A Reclining Shepherdess (La Bergère au coeur)

Chalk and pastel drawing of a young woman reclining in nature.

François Boucher (Paris 1703–1770 Paris)
A Reclining Shepherdess (La Bergère au coeur), 1753
Chalk, pastel, and watercolor wash, and possibly traces of graphite on laid paper
15 1/2 × 18 7/8 in. (393.7 × 479.4 mm)
Promised Gift from the Collection of Elizabeth and Jean-Marie Eveillard
Photo Joseph Coscia Jr.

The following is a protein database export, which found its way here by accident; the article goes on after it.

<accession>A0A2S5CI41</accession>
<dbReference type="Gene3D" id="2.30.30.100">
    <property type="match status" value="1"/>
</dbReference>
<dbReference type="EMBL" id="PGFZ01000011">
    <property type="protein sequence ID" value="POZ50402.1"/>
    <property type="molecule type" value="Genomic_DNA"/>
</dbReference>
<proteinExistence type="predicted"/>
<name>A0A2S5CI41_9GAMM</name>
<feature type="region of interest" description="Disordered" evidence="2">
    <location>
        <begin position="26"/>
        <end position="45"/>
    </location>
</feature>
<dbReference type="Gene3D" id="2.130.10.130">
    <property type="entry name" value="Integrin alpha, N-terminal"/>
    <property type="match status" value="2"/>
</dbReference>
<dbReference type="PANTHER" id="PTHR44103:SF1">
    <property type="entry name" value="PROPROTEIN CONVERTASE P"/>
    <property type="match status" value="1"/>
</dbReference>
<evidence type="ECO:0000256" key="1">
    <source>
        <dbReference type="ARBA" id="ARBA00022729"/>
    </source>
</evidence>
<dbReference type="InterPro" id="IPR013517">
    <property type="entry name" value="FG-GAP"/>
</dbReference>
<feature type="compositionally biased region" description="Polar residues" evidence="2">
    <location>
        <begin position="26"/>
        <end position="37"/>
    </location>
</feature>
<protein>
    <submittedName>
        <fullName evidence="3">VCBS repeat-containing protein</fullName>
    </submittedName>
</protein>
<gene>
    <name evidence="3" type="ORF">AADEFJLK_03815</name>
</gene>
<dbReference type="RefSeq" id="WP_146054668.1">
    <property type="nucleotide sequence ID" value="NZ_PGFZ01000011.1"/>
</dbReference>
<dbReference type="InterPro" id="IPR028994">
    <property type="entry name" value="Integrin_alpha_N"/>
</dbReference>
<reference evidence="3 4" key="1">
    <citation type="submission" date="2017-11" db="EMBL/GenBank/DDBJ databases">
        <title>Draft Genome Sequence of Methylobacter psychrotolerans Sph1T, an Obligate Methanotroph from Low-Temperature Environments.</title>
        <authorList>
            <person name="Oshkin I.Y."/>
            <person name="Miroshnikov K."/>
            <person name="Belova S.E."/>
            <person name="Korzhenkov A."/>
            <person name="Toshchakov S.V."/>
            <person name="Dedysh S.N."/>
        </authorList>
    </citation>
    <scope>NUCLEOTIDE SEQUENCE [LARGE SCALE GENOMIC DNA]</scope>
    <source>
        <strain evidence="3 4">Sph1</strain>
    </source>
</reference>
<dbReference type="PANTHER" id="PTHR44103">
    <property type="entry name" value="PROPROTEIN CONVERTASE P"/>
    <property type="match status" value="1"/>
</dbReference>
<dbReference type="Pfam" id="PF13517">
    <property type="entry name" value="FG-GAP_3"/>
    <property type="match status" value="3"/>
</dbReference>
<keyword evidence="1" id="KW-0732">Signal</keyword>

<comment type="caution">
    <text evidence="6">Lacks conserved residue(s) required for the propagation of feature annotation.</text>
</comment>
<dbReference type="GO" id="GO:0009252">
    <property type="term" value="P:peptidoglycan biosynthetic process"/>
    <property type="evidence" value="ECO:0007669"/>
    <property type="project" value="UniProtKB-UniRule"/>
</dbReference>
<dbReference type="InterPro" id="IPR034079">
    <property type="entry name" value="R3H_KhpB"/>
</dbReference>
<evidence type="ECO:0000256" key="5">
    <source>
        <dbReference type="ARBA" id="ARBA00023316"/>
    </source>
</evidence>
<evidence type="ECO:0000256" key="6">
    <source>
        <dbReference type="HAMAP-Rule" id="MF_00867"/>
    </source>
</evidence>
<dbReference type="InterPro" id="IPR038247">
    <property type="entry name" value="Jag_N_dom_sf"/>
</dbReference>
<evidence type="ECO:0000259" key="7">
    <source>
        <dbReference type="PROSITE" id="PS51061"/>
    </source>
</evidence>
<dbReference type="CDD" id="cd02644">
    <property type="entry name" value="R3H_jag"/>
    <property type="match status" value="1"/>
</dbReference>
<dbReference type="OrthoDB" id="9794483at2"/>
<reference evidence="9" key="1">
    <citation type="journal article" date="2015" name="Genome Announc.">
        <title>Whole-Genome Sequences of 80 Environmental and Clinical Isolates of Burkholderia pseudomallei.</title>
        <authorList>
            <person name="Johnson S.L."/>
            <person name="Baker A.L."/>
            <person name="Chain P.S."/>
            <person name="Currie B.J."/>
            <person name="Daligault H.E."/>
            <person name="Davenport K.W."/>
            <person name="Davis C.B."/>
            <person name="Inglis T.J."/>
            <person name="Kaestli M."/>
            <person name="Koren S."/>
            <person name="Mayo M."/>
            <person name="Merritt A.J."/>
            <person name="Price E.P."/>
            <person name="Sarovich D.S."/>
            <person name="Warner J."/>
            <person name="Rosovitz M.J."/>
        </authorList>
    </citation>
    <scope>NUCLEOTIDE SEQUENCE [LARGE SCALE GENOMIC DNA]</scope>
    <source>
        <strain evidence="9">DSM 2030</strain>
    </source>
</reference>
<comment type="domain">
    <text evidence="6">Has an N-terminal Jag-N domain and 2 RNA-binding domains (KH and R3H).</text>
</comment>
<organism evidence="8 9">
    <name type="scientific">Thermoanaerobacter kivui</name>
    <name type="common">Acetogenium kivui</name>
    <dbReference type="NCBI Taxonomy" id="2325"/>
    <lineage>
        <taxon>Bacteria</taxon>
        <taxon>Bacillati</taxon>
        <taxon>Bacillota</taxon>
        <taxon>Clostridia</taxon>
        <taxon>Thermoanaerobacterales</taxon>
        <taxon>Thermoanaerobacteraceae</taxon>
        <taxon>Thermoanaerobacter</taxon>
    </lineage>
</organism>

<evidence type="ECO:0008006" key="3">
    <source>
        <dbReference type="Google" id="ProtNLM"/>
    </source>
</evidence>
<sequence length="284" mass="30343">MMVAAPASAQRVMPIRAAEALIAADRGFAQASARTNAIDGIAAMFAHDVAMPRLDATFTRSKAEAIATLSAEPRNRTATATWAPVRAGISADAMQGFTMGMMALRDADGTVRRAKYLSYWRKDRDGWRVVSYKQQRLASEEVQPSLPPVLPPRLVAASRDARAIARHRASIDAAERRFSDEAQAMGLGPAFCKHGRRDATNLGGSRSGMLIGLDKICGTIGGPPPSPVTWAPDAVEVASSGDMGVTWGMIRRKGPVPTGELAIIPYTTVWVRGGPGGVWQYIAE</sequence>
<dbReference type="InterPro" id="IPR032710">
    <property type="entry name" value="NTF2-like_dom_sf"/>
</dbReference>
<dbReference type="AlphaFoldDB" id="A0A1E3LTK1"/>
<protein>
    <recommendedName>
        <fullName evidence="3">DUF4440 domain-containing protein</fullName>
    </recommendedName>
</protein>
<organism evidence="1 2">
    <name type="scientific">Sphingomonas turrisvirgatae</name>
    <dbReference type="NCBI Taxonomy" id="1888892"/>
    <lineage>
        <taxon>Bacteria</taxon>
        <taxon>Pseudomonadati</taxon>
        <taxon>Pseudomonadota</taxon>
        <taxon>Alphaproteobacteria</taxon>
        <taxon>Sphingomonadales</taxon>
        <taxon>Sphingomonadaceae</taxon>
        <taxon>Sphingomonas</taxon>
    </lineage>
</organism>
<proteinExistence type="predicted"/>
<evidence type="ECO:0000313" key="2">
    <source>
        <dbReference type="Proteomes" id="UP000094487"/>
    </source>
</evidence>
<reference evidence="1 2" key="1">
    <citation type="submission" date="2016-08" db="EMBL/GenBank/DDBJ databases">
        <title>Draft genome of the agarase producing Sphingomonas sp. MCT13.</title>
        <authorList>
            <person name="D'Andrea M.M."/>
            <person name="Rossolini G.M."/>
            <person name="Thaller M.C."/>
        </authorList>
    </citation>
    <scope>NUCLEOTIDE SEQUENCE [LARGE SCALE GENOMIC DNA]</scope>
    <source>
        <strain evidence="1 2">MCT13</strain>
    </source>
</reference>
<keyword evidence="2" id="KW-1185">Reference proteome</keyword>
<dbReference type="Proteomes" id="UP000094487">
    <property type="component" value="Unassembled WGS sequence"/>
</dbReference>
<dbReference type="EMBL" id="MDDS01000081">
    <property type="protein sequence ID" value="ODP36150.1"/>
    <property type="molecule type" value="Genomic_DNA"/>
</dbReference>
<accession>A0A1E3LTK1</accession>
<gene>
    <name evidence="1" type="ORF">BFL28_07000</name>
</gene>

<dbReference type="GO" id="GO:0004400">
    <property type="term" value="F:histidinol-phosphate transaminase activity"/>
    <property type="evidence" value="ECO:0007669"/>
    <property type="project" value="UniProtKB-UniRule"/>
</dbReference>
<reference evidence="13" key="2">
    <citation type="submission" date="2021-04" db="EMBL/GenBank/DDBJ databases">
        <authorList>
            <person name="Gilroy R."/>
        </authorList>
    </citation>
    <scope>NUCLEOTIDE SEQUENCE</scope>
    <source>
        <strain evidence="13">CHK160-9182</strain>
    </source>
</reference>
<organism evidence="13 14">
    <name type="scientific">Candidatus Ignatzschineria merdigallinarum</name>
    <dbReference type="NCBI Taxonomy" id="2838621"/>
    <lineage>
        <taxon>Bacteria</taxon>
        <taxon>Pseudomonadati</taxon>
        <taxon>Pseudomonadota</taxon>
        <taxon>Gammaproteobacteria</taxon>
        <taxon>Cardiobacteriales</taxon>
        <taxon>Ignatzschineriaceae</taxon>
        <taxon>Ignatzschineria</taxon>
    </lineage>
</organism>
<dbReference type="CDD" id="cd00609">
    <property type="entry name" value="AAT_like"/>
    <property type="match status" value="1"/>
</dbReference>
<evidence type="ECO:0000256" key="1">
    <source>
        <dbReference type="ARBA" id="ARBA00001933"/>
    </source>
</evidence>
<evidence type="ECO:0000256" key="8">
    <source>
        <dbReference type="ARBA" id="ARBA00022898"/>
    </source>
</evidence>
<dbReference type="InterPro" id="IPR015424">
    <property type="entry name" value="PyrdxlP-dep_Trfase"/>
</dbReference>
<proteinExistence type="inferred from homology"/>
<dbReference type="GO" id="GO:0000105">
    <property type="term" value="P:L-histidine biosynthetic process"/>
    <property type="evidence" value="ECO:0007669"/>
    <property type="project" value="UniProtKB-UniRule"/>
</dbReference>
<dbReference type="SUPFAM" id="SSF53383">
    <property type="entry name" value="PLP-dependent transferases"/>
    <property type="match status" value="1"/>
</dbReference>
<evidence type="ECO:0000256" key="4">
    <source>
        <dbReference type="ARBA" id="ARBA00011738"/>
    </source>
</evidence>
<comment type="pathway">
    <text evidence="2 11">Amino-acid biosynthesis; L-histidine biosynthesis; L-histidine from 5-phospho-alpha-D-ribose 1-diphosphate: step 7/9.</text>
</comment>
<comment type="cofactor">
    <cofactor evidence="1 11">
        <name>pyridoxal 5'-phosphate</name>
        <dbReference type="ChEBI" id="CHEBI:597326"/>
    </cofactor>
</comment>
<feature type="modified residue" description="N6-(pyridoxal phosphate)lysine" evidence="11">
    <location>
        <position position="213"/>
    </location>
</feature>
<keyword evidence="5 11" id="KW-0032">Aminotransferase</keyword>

One of the most prominent and prolific painters in France during the reign of Louis XV, Boucher worked across many media and genres, playing a significant role in developing the painted pastoral as a genre in French art. Parisian patrons collected Boucher’s drawings during his life, and he may have made sheets like this as works of art in their own right. The figure relates to a number of the artist’s pastoral paintings, including La Musette (Musée du Louvre), in which the woman is joined by a shepherd and the drawing’s motif of the pierced heart is replaced with a small bagpipe held in the shepherd’s hand—also an amorous symbol. Boucher collaborated with printmakers to disseminate his compositions to a wider clientele, and this composition was translated into a print using the innovative technique of red chalk engraving. To the Goncourt brothers— famed art critics and collectors of the nineteenth century—this was one of the most beautiful studies made by Boucher.

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